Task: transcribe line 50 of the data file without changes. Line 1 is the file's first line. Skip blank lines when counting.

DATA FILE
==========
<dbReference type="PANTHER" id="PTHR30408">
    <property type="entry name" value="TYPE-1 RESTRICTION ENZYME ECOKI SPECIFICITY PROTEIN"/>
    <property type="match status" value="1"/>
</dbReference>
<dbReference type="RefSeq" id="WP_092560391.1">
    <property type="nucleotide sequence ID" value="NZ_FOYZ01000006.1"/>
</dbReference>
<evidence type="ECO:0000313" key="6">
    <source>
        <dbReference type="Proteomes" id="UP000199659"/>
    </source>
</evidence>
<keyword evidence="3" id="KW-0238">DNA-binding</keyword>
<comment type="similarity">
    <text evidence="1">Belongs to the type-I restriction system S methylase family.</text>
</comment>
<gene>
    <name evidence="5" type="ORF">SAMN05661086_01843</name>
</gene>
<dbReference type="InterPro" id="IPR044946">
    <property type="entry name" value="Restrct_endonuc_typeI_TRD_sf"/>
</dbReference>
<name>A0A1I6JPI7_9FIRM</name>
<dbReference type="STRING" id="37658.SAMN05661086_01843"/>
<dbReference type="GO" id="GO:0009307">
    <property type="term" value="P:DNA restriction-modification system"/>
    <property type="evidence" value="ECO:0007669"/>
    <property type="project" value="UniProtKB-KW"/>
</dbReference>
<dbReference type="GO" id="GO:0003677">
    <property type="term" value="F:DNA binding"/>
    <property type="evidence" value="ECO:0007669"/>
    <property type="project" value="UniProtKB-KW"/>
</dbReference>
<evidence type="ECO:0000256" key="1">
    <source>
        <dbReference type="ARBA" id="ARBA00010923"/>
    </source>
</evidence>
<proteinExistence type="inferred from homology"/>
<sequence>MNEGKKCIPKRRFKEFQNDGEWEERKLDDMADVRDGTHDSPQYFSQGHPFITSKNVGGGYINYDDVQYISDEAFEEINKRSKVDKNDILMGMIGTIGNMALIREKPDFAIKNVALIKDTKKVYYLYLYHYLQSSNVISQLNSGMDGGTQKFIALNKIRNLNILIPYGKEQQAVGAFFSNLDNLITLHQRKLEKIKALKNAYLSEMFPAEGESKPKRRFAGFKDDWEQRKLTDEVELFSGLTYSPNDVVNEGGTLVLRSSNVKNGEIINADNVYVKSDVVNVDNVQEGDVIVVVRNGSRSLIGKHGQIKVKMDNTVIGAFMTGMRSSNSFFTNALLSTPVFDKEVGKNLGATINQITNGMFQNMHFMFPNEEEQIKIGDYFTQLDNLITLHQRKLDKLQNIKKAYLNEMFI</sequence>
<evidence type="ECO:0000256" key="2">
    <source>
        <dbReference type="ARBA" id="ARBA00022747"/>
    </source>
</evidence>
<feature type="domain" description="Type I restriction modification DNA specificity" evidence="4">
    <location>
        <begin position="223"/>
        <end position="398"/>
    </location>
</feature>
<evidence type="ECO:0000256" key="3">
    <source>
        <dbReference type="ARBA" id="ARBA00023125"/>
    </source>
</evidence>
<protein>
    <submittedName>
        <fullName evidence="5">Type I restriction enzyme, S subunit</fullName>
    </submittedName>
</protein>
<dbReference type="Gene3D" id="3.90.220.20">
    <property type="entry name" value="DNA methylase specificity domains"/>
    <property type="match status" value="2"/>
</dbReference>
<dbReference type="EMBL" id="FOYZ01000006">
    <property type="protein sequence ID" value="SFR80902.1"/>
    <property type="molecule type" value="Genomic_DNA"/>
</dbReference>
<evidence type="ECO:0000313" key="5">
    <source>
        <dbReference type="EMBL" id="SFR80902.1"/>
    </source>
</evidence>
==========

        <end position="398"/>